During this time, Dan got married before he was 18 which required parents’ permission, given reluctantly by his father. He had three children by this union whom he loved very much. For a time they lived in a trailer house on the D Road property. That relationship didn’t last much past the birth of his 3rd child. He eventually lost contact with them, but was able to see two of them again in later years.
Dan was also a skilled craftsman and produced beautiful carpentry and cabinet work. When his health declined his ability to do the work also declined, but he was able to provide advice and guidance to those who could use his experience and expertise to complete their work. He and a friend once built a winding stairway in someone’s home in Aspen, which was featured in a magazine. He was a skilled gardener, passionately growing chillis and tomatoes among other things. (Ain’t nothin in the world like home-grown tomatoes!) He loved sci-fi movies and westerns. He had a great passion for music and thoroughly enjoyed guitar jam sessions with his friends and family.
Dan married again to a wonderful woman, Peggy Brown, and they had five children. Somehow the five fortunately have come into contact with two of their half siblings.
Even after he and his wife separated, he remained in contact with his family to this day. He loved his children and his children loved him.
His grandchildren had his heart. They all meant the world to him.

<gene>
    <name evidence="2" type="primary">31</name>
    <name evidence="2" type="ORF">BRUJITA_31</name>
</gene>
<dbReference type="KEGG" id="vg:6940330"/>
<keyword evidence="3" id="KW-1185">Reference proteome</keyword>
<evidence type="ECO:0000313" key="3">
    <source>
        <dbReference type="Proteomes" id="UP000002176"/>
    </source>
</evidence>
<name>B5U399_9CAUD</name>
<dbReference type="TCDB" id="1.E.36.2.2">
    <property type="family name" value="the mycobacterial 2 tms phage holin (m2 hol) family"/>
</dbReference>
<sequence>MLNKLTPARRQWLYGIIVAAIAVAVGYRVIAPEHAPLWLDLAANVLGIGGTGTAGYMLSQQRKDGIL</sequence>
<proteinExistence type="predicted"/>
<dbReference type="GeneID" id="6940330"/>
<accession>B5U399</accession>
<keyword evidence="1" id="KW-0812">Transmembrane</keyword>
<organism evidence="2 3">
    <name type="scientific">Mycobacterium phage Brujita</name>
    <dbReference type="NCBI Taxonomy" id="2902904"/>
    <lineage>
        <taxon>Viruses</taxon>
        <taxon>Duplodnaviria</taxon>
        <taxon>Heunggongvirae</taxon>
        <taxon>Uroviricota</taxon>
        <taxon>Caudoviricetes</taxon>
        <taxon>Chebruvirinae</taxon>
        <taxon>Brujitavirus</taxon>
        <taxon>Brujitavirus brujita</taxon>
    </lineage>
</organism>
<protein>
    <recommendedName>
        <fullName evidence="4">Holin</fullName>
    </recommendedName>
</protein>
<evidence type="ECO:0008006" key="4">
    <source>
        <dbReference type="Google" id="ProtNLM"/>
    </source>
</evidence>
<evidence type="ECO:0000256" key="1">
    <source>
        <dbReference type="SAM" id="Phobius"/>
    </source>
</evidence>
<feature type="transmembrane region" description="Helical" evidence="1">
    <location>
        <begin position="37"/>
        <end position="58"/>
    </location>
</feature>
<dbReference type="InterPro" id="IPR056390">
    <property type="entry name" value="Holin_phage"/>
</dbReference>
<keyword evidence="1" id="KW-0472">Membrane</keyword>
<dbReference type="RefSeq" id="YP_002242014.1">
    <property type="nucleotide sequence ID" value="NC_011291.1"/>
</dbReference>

Dan is pre-deceased by his mother Margaret and younger brother Tom.
His partner, Marie Tordsen, who deeply loved and cared for him, continues to reside in their home in Grand Junction.
In addition, he leaves behind
his father Tom,
second wife Peggy Brown and their children Angela (husband Andrew Johnson, child Rebecca)
Megan (husband Zach Nuss, children Ezeriah, Elliana, Emerson)
Sarah (husband Myles Riedesel)
Alison (husband Jeremy Hunter, child Elsie) Jim (children Gabe, AubrieAnn, Devon, Marques)
Children of Dans first marriage, Jason, Jeremiah, Michelle and their families
His partner Marie’s daughters Martina, Jessica and their families
His brother, Harold
His natural father, Gene and half-siblings Melissa and Michelle.
Dan loved to create his own jokes and sayings to make his loved ones laugh. Please enjoy these as we remember and spread the joy that Daniel brought to us all.
(To his children)
“You must’ve gotten your good looks from me… because your mother still has hers!”
“Change up your breakfast! Instead of a piece of toast try a toast of peace...
PEACE to Everyone...”
"I was born upside-down, my nose runs and my feet smell."
“Worry is a lie that echos off the walls of fear canyon.”
“I bought a wig for 50 cents. It was a small price toupee.”
“Did I ever tell you about the time I bought shoes from a drug dealer? I don't know what he laced them with but I was tripping all day.”
“The price of almonds are so outrageous these days. It’s a good thing deer nuts are still under a buck!”
“I always thought Sundays were a little sad. But the day before is a sadder day.”
“Did you hear about the kidnapping at the park? It’s ok, he woke up.”
Saturday, January 15, 2022
Starts at 2:00pm (Mountain time)
Living Hope Church